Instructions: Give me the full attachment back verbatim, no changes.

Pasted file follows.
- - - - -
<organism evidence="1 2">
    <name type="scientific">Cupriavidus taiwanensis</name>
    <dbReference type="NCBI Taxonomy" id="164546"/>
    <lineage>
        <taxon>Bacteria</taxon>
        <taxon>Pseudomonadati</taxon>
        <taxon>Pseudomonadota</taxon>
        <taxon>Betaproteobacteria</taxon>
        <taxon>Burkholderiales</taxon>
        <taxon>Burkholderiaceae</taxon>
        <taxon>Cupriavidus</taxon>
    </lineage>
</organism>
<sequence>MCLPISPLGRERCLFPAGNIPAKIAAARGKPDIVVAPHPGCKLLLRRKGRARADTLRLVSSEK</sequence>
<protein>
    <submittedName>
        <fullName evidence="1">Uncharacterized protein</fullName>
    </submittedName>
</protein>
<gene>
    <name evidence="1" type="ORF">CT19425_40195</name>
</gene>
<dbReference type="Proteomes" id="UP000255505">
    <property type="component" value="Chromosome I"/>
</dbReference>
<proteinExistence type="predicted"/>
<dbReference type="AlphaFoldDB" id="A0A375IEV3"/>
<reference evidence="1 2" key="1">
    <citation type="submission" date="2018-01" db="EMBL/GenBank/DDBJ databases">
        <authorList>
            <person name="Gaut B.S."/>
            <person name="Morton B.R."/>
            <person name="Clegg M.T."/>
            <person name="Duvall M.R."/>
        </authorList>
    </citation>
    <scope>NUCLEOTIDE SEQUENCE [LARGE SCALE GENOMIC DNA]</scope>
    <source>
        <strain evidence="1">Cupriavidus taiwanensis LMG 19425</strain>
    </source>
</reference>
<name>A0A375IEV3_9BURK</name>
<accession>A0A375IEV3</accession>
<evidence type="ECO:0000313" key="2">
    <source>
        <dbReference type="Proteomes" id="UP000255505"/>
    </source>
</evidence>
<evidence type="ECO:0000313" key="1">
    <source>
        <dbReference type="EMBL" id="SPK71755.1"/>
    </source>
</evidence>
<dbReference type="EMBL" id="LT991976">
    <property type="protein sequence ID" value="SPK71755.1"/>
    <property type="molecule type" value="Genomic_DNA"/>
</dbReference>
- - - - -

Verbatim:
<organism evidence="1 2">
    <name type="scientific">Cupriavidus taiwanensis</name>
    <dbReference type="NCBI Taxonomy" id="164546"/>
    <lineage>
        <taxon>Bacteria</taxon>
        <taxon>Pseudomonadati</taxon>
        <taxon>Pseudomonadota</taxon>
        <taxon>Betaproteobacteria</taxon>
        <taxon>Burkholderiales</taxon>
        <taxon>Burkholderiaceae</taxon>
        <taxon>Cupriavidus</taxon>
    </lineage>
</organism>
<sequence>MCLPISPLGRERCLFPAGNIPAKIAAARGKPDIVVAPHPGCKLLLRRKGRARADTLRLVSSEK</sequence>
<protein>
    <submittedName>
        <fullName evidence="1">Uncharacterized protein</fullName>
    </submittedName>
</protein>
<gene>
    <name evidence="1" type="ORF">CT19425_40195</name>
</gene>
<dbReference type="Proteomes" id="UP000255505">
    <property type="component" value="Chromosome I"/>
</dbReference>
<proteinExistence type="predicted"/>
<dbReference type="AlphaFoldDB" id="A0A375IEV3"/>
<reference evidence="1 2" key="1">
    <citation type="submission" date="2018-01" db="EMBL/GenBank/DDBJ databases">
        <authorList>
            <person name="Gaut B.S."/>
            <person name="Morton B.R."/>
            <person name="Clegg M.T."/>
            <person name="Duvall M.R."/>
        </authorList>
    </citation>
    <scope>NUCLEOTIDE SEQUENCE [LARGE SCALE GENOMIC DNA]</scope>
    <source>
        <strain evidence="1">Cupriavidus taiwanensis LMG 19425</strain>
    </source>
</reference>
<name>A0A375IEV3_9BURK</name>
<accession>A0A375IEV3</accession>
<evidence type="ECO:0000313" key="2">
    <source>
        <dbReference type="Proteomes" id="UP000255505"/>
    </source>
</evidence>
<evidence type="ECO:0000313" key="1">
    <source>
        <dbReference type="EMBL" id="SPK71755.1"/>
    </source>
</evidence>
<dbReference type="EMBL" id="LT991976">
    <property type="protein sequence ID" value="SPK71755.1"/>
    <property type="molecule type" value="Genomic_DNA"/>
</dbReference>